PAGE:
One pot chicken cacciatore, sans olives, because olives aren't my thing. A hearty meal that comes together in one pot, perfect for a weeknight. Less dishes=less headaches.
I've been making it a point to cook more meals. It's one of those things that I really love to do but will sometimes fall by the wayside. Like sticking to a workout plan, but that's a story for a different time. It's difficult to cook for someone you'd consider a picky eater. It's also difficult to cook for yourself when you might also be considered a picky eater.
To make sure we agree on dinners, we'll page through cookbooks and tab off recipes we might like. I'm not a fan of seafood and my boyfriend doesn't like red sauce. Or ricotta cheese. Or cinnamon. Basically all the things I love.
He's also allergic to avocados (I would be so sad) and apple skins, so it's really rough to even make snacks we'll both eat. The one thing we can both agree on is chicken. Roasted, seared, fried, tenders, wings, nuggets...if it's chicken, we will eat it.
This particular recipe hails from the cookbook Guy Gourmet, a cookbook I got last Christmas as an answer to the request "we should cook more at home". We're the best at passive aggressive gift-giving. For his last birthday I got him a bunch of gifts, one of them being a new electric toothbrush because his had broken a month or so before then...oopsies.
I had never tried chicken cacciatore before trying this recipe, so I'm not really sure how it would stack up against a chicken cacciatore from a restaurant. As far as home cooking goes, this chicken cacciatore received the seal of approval. I cooked up some orecchiette pasta on the side because I wanted some carbs with my protein. Is that what people serve with chicken cacciatore?
I apologize in advance if you know the line from Billy Joel's "Movin' Out", because I kept singing "he works with Mr. Cacciatore down on Sullivan Street" on repeat until we were done eating. And as I'm writing this post, it's back to haunt me.
A few notes about this recipe: it calls for boneless chicken thighs and I accidentally bought bone-in. It took a lot longer with bone-in chicken, so keep that in mind. Also, since we had to simmer the sauce for so long to thicken, it began to separate the skins of the red peppers from their "meat".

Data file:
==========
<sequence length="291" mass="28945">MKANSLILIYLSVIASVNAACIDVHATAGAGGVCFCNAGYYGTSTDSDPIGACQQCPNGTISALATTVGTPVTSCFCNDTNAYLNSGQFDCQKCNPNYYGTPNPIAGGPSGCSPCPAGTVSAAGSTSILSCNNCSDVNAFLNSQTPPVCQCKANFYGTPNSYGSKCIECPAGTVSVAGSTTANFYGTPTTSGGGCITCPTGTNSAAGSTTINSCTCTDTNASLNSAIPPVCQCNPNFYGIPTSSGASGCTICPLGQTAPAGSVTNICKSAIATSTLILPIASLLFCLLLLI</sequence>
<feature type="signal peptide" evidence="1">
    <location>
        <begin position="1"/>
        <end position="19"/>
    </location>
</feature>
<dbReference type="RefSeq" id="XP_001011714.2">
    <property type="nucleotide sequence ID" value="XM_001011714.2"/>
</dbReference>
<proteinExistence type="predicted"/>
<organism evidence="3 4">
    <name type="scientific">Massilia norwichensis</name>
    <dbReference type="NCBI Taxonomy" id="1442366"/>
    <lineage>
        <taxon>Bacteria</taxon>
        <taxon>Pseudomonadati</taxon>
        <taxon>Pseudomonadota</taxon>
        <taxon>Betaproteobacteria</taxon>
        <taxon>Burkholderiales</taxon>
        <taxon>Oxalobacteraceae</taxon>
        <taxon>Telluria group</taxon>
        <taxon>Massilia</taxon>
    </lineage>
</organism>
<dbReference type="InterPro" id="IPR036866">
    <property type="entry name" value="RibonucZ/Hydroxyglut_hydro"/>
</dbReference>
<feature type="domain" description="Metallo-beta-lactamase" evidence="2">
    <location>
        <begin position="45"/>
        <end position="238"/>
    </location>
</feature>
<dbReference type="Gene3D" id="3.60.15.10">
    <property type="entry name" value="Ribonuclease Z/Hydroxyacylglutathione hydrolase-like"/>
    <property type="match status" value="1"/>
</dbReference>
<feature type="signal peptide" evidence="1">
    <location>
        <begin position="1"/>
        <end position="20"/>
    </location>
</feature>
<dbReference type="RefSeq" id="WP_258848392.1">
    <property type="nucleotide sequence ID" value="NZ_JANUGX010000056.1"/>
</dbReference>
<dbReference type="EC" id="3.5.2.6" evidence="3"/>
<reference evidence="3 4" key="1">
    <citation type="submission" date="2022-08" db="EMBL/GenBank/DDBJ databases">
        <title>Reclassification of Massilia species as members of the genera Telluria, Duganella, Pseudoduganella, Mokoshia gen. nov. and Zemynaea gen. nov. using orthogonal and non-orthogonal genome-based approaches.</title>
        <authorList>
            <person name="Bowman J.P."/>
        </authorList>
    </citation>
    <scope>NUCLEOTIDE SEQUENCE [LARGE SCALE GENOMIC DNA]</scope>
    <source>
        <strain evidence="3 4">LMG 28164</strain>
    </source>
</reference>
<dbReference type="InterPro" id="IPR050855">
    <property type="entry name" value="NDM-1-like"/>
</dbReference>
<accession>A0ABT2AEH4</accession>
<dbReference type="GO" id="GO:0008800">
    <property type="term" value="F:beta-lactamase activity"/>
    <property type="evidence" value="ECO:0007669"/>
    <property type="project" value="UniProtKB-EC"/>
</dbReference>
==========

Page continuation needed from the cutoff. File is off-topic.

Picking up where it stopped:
If you don't have boneless chicken thighs, I would recommend using jarred roasted red peppers and adding them closer to the end of the simmering stage. Or you could always fire-roast and peel your own peppers if you feel so inclined.
Have you ever had chicken cacciatore? What's your favorite chicken dish?
- 2 tablespoons olive oil
- 8 boneless, skin-on chicken thighs
- salt and ground black pepper
- 1 red bell pepper, thinly sliced
- 1 medium onion, thinly sliced
- 4 cloves garlic, minced
- 1 teaspoon red-pepper flakes
- 10-12 green or black olives, pitted and coarsely chopped (optional)
- ½ cup dry red wine
- 1 ½ cups chicken stock
- 1 pound Roma tomatoes, coarsely chopped, plum
- 2 tablespoons chopped flat leaf parsley
- Heat the olive oil in a large saute pan over high heat. Season the chicken with salt and black pepper to taste and add the pieces to the skillet, skin side down. Cook, turning occasionally, until they're deeply brown and crisp on all sides, 8 to10 minutes. Remove from the pan.
- Reduce heat. Add the bell pepper, onion, garlic, pepper flakes, and olives (optional). Cook until the vegetables soften, about 10 minutes. Pour in the wine and simmer, stirring occasionally, until the wine nearly evaporates, about 5 minutes.
- Add the stock, tomatoes, and chicken, tucking it skin side up into the vegetables. Bring to a simmer and cook over medium heat until the chicken is nearly falling off the bone and the sauce is reduced by half, another 20 minutes. Add salt and black pepper to taste. Sprinkle with parsley.
Nutrition Information:Yield: 8 Serving Size: 1 grams
Amount Per Serving: Unsaturated Fat: 0g